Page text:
Voices of Iraqi Workers – CBTU Still Striving for Equality

Unrest in Iraq is heating up and once again we sadly hear about horrifying destruction and increasing brutality among the factions.  Yet, where are the workers? Professor Michael Zweig, the Director of Stony Brook’s Center for the Study of Working Class Life, recently helped develop a film about workers in Iraq. He had rare opportunities to talk to Iraqi workers and shares his insights on our program. Next, we speak with TWU 100’s Charles Jenkins who heads the union’s apprenticeship program and also serves as President of the Coalition of Black Trade Unionists NY.  Although decades have passed since the most challenging days of the civil rights movement, unfortunately political and societal trends, at times, seem to be stagnating or even reversing. Jenkins describes difficulties black workers still face and the importance of coalition building in addressing racial, gender and economic disparities.

Voices of Iraqi Workers

Iraqi workersViolence in Iraq once again is on the front page with the focus on political instability and the advance of terrorist groups. However the voices of Iraqi workers are nowhere near a microphone. Professor Michael Zweig helped produce a film entitled “Iraqi Workers after the War” which depicts everyday Iraqi workers and union leaders attempting to rebuild the country.  Iraq has a dark history of strict anti-labor laws that continue to stymie many attempts to organize. Zweig describes how the very same laws that Saddam Hussein developed to control unions remain in place so that the continuation of Hussein’s policies only has served to further divide people who would just want nothing more than to go to work every day, take care of their families  and move their society forward. Check out the film below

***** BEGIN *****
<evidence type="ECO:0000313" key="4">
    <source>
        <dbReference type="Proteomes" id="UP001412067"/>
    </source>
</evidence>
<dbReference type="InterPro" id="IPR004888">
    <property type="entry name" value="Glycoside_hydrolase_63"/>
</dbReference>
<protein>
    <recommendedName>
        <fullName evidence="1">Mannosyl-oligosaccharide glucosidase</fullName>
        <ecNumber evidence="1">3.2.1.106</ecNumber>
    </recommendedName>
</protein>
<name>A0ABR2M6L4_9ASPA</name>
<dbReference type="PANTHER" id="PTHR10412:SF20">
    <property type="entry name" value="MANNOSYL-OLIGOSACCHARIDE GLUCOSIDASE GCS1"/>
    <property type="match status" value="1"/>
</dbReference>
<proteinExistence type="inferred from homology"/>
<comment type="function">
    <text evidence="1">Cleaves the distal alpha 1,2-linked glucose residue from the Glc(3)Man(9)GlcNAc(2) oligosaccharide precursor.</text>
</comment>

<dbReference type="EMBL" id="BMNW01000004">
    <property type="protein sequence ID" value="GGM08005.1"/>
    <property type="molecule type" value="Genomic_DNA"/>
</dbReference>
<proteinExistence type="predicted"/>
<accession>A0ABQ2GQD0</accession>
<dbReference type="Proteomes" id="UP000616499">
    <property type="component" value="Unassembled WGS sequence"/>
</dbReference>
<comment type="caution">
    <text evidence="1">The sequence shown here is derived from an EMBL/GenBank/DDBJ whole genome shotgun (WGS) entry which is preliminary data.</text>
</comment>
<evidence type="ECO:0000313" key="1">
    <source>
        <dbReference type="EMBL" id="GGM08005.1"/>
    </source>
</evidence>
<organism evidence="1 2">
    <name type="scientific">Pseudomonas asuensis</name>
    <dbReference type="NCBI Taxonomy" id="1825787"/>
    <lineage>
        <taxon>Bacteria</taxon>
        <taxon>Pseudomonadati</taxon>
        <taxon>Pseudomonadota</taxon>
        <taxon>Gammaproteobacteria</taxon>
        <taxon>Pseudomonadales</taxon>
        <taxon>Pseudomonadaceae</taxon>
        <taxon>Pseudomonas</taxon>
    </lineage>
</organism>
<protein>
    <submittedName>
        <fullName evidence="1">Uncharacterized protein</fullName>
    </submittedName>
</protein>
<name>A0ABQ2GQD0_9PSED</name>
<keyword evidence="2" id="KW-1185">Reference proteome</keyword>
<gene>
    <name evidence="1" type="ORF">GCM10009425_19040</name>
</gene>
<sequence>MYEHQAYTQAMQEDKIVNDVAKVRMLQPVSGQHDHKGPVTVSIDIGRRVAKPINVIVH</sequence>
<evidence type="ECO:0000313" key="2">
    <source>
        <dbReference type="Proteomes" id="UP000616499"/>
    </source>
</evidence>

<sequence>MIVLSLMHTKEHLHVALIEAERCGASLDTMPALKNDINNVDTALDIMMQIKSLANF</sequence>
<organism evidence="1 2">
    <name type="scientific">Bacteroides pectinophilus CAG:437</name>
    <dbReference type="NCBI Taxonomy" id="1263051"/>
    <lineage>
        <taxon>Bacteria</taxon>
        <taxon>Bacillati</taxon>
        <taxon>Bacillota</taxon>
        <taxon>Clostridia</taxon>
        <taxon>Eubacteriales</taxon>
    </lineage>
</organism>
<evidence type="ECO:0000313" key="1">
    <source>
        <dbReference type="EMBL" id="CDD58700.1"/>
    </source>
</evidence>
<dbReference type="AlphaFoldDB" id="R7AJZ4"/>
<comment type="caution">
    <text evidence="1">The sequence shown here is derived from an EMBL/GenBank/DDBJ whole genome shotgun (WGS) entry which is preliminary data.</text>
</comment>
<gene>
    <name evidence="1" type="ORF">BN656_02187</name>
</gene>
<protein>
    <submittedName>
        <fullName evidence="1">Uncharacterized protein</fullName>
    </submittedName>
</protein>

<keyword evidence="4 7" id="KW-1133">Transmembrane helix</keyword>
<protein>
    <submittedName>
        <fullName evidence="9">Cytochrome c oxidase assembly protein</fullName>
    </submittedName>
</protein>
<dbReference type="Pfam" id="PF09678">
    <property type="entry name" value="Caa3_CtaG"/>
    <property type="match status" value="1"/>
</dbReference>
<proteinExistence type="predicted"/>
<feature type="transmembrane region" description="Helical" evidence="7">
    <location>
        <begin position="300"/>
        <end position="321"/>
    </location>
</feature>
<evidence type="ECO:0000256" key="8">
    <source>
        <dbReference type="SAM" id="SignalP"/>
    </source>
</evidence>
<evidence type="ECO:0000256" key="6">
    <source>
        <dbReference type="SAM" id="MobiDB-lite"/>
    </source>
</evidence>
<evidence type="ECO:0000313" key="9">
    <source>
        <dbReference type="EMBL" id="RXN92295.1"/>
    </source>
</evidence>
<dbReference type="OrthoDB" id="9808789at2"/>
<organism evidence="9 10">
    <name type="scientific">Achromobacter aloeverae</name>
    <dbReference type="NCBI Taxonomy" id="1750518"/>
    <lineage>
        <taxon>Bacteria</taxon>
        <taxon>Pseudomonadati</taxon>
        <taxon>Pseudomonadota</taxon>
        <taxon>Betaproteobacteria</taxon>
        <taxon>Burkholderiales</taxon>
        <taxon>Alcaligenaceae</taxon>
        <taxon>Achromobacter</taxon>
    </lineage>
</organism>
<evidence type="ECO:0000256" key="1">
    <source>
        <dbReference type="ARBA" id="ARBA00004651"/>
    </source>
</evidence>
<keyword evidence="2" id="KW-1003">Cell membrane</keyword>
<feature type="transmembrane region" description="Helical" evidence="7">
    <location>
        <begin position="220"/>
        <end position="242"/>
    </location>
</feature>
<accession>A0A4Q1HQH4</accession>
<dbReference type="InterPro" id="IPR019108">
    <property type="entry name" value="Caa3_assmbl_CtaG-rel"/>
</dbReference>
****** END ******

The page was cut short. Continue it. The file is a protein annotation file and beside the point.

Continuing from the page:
Iraqi Workers After the War from Michael Zweig on Vimeo.

CBTU Pushing for Equality

Charles Jenkins CBTUFew would argue that the rights of all minorities improved significantly as a result of the civil rights movement. Unfortunately, curtailing of voter rights, gerrymandering, perpetuation of segregated communities and persistent low rates of graduation for minority students, have resulted in deteriorating conditions for many members of minority groups.   TWU 100’s Charles Jenkins, President of the New York Chapter of The Coalition of Black Trade Unionists (CBTU) discusses initiatives to improve conditions for all minorities. Jenkins argues for the increasing importance of all worker groups to focusing on coalition building to address common problems.

Bonus segment from the Editor’s Desk, Richard Steier, Editor of the Chief weighs in on the DC-37 Contract.

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